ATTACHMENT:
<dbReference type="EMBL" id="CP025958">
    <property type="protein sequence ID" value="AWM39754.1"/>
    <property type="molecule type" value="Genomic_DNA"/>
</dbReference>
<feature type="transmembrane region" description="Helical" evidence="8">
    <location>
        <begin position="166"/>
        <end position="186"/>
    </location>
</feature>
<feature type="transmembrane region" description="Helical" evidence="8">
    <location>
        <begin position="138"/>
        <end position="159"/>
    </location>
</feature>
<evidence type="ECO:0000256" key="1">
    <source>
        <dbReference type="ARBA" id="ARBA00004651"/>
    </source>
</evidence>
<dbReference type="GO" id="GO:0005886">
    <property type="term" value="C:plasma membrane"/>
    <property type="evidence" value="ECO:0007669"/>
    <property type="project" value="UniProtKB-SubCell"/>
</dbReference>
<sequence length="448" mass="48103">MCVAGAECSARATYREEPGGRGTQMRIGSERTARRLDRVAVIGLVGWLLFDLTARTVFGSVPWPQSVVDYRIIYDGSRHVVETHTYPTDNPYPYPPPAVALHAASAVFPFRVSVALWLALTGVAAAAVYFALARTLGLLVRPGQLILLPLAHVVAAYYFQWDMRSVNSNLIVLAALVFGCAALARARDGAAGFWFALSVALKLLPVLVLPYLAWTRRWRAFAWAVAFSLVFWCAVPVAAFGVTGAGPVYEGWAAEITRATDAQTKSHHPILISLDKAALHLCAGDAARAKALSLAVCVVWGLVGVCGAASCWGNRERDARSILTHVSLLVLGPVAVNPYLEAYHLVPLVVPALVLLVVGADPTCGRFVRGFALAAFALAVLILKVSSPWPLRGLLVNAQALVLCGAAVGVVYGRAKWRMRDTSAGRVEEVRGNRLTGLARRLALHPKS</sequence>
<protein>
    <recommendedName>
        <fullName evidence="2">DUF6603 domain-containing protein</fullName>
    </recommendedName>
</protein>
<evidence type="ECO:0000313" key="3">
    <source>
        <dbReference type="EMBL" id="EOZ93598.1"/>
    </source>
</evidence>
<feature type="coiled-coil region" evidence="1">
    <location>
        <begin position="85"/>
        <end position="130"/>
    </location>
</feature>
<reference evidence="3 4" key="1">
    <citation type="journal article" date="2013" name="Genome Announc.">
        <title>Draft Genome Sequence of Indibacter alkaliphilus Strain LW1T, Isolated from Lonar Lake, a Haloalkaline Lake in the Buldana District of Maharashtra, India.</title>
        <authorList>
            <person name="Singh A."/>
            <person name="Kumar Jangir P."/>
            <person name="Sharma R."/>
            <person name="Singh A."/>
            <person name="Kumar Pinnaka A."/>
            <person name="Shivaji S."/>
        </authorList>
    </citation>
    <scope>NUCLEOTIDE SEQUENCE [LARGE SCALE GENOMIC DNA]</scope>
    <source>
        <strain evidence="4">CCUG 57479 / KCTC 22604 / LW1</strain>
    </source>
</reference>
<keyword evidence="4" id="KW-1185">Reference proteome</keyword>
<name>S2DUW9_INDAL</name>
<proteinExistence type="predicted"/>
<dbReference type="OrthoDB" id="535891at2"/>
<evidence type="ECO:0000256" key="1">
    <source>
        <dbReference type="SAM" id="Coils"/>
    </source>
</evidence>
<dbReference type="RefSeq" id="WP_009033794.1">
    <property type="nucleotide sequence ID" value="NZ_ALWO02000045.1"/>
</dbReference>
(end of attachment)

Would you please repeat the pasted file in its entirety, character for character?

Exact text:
<dbReference type="EMBL" id="CP025958">
    <property type="protein sequence ID" value="AWM39754.1"/>
    <property type="molecule type" value="Genomic_DNA"/>
</dbReference>
<feature type="transmembrane region" description="Helical" evidence="8">
    <location>
        <begin position="166"/>
        <end position="186"/>
    </location>
</feature>
<feature type="transmembrane region" description="Helical" evidence="8">
    <location>
        <begin position="138"/>
        <end position="159"/>
    </location>
</feature>
<evidence type="ECO:0000256" key="1">
    <source>
        <dbReference type="ARBA" id="ARBA00004651"/>
    </source>
</evidence>
<dbReference type="GO" id="GO:0005886">
    <property type="term" value="C:plasma membrane"/>
    <property type="evidence" value="ECO:0007669"/>
    <property type="project" value="UniProtKB-SubCell"/>
</dbReference>
<sequence length="448" mass="48103">MCVAGAECSARATYREEPGGRGTQMRIGSERTARRLDRVAVIGLVGWLLFDLTARTVFGSVPWPQSVVDYRIIYDGSRHVVETHTYPTDNPYPYPPPAVALHAASAVFPFRVSVALWLALTGVAAAAVYFALARTLGLLVRPGQLILLPLAHVVAAYYFQWDMRSVNSNLIVLAALVFGCAALARARDGAAGFWFALSVALKLLPVLVLPYLAWTRRWRAFAWAVAFSLVFWCAVPVAAFGVTGAGPVYEGWAAEITRATDAQTKSHHPILISLDKAALHLCAGDAARAKALSLAVCVVWGLVGVCGAASCWGNRERDARSILTHVSLLVLGPVAVNPYLEAYHLVPLVVPALVLLVVGADPTCGRFVRGFALAAFALAVLILKVSSPWPLRGLLVNAQALVLCGAAVGVVYGRAKWRMRDTSAGRVEEVRGNRLTGLARRLALHPKS</sequence>
<protein>
    <recommendedName>
        <fullName evidence="2">DUF6603 domain-containing protein</fullName>
    </recommendedName>
</protein>
<evidence type="ECO:0000313" key="3">
    <source>
        <dbReference type="EMBL" id="EOZ93598.1"/>
    </source>
</evidence>
<feature type="coiled-coil region" evidence="1">
    <location>
        <begin position="85"/>
        <end position="130"/>
    </location>
</feature>
<reference evidence="3 4" key="1">
    <citation type="journal article" date="2013" name="Genome Announc.">
        <title>Draft Genome Sequence of Indibacter alkaliphilus Strain LW1T, Isolated from Lonar Lake, a Haloalkaline Lake in the Buldana District of Maharashtra, India.</title>
        <authorList>
            <person name="Singh A."/>
            <person name="Kumar Jangir P."/>
            <person name="Sharma R."/>
            <person name="Singh A."/>
            <person name="Kumar Pinnaka A."/>
            <person name="Shivaji S."/>
        </authorList>
    </citation>
    <scope>NUCLEOTIDE SEQUENCE [LARGE SCALE GENOMIC DNA]</scope>
    <source>
        <strain evidence="4">CCUG 57479 / KCTC 22604 / LW1</strain>
    </source>
</reference>
<keyword evidence="4" id="KW-1185">Reference proteome</keyword>
<name>S2DUW9_INDAL</name>
<proteinExistence type="predicted"/>
<dbReference type="OrthoDB" id="535891at2"/>
<evidence type="ECO:0000256" key="1">
    <source>
        <dbReference type="SAM" id="Coils"/>
    </source>
</evidence>
<dbReference type="RefSeq" id="WP_009033794.1">
    <property type="nucleotide sequence ID" value="NZ_ALWO02000045.1"/>
</dbReference>